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Arboreal Salamander

Arboreal Salamander

Aneides lugubris

Status: Not Listed

Classification: Amphibian

Description

As their name implies, arboreal salamanders are excellent tree climbers. The amphibian’s large toes and prehensile tail aid it in climbing up to 60 feet above the ground. They have large, triangular heads and thick bodies, which can reach seven inches (18 centimeters) in length, including the tail. The arboreal salamander’s back is dark brown or gray, usually with yellow or white spots, and its underside has a cream coloration.

Range

Arboreal salamanders live in the United States along the coast of California, from Humboldt County to the northern part of the Baja Peninsula. An inland population occurs in the Sierra Nevada foothills. They live in coastal oak woodlands and yellow pine and black oak forests. Arboreal salamanders have no lungs, so they breathe through their skin and membranes in their mouths and throats. For this reason, they are restricted to areas with plenty of moisture. Much of their time is spent under leaf litter on the forest floor, but they retreat to tree cavities in the summer to wait out the dry weather. Snakes and birds are common predators.

Diet

An arboreal salamander eats insects and terrestrial invertebrates, which it finds on the forest floor at night during wet weather. It catches its prey on its tongue and crushes it with powerful jaws and sharp teeth. An arboreal salamander may even eat another salamander if it’s small enough.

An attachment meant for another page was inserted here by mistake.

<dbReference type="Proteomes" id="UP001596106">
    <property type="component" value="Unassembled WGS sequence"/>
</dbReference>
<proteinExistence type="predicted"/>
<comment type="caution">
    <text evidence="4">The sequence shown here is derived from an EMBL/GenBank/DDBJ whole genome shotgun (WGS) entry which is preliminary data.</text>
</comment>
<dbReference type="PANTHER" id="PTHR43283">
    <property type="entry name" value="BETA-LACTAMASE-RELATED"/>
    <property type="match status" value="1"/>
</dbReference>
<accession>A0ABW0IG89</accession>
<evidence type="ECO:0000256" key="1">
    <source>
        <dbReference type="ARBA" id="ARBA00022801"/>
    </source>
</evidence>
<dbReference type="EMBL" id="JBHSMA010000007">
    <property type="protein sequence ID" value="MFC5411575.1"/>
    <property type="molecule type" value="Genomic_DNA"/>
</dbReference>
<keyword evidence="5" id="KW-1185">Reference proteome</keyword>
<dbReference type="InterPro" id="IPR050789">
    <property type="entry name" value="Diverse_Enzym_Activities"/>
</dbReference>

Behavior

These amphibians use several defense mechanisms to avoid becoming dinner for jays and Pacific rattlesnakes. When disturbed, they exhibit a defensive stance, squeak, jump, and attempt to flee. If necessary, they use their teeth to inflict a wound on their attacker. While their bite is too small to do significant damage on large animals, the open gash can become infected and prove fatal.

Life History

Arboreal salamanders breed in late spring to early summer. A female lays about 12 to 24 eggs at a time, usually in a moist log or tree cavity. The female broods the eggs, which hatch within three to four months. Unlike some other amphibians, these salamanders don’t undergo a larval stage. Newly hatched arboreal salamanders look just like miniature adults. On average, an arboreal salamander lives about five years.

Conservation

The arboreal salamander’s population is stable. Like many amphibians, the greatest threats to arboreal salamanders are habitat loss and pollution.

Fun Fact

These amphibians are solitary and bite other members of their species that get too close. Nevertheless, they’re often found clustered together in moist spaces during the dry season.

Sources

Animal Diversity Web, University of Michigan Museum of Zoology

California Herps

NatureServe Explorer

The IUCN Red List of Threatened Species

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